Then I adjusted the search parameters to pull up scholarly articles, published news articles and results from educational sites. To my relief, I found out that taking hormonal birth control does not cause abortions. But my curiosity was aroused. I wondered how many other women were being told this. I also wondered how many did a general web search, believed the results of the first five sites that a search engine pulled up, and stopped their research there. Luckily, while some women may believe the misinformation out there, many are dismissing it. A recent report from the Guttmacher Institute showed that only two percent of sexually active Catholic women, even regular church attendees, rely on natural family planning. The other 98percent have used birth control methods banned by the Vatican at some point in their lives, with 70 percent currently using the pill, sterilization or an IUD. This is not a surprise, since the World Health Organization states that natural family planning is only 75 percent
effective, not 99 percent as we were told.

A year later, we’re using birth control pills again, since our three options according to the Catholic hierarchy are: 1) use natural family planning and run a serious risk of getting pregnant and causing harm to the fetus; 2) abstain from sex all together and run a serious risk of ruining our marriage; or 3) violate the rules laid down by the Vatican and use “real” birth control. Also a year later, I’ve become aware of a movement, disguising itself under the banner of morality, attempting to take away the option to use many forms of birth control. This movement is trying to force us back to the era when women faced with choices about contraception, pregnancy and necessary—even lifesaving—medications had fewer options than they do today.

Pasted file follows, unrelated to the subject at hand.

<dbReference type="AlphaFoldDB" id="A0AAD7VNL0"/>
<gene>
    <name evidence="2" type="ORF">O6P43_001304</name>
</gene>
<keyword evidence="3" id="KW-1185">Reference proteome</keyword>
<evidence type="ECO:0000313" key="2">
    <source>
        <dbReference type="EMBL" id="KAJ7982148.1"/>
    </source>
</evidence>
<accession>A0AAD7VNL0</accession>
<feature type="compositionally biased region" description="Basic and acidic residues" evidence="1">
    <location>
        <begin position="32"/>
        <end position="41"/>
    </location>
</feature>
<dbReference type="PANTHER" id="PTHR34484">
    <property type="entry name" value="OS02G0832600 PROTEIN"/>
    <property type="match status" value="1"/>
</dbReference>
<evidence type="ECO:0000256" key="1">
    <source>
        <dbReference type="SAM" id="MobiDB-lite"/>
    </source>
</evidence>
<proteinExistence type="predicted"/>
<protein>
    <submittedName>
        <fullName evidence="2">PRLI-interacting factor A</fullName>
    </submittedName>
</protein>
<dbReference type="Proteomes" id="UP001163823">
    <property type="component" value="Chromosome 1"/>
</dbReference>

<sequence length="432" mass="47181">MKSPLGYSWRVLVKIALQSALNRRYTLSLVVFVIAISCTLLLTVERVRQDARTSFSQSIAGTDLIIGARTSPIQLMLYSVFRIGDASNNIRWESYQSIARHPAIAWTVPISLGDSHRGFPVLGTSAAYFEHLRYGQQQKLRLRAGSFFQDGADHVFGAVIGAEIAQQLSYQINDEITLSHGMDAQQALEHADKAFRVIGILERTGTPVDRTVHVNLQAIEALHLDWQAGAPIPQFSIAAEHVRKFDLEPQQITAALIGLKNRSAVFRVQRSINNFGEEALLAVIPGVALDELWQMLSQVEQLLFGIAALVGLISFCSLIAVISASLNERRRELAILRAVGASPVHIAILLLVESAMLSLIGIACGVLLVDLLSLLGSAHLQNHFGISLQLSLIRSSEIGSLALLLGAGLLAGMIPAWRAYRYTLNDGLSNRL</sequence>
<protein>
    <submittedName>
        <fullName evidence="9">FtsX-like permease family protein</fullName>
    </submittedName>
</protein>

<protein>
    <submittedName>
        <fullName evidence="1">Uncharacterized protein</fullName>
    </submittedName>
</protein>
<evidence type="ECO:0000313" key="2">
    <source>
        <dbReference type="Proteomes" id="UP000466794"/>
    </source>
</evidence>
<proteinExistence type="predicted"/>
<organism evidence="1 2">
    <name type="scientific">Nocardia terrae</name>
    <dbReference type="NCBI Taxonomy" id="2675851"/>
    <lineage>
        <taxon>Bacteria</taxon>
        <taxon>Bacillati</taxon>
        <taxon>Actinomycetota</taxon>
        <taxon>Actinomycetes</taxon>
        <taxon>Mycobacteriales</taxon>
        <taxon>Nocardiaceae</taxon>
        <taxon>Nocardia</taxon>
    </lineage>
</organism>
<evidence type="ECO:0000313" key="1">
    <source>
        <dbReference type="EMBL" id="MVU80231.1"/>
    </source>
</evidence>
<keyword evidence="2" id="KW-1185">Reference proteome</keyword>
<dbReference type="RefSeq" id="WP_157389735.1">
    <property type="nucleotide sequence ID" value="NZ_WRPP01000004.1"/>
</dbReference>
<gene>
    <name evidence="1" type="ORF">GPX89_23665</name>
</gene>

Contraceptives Do Not Cause Abortions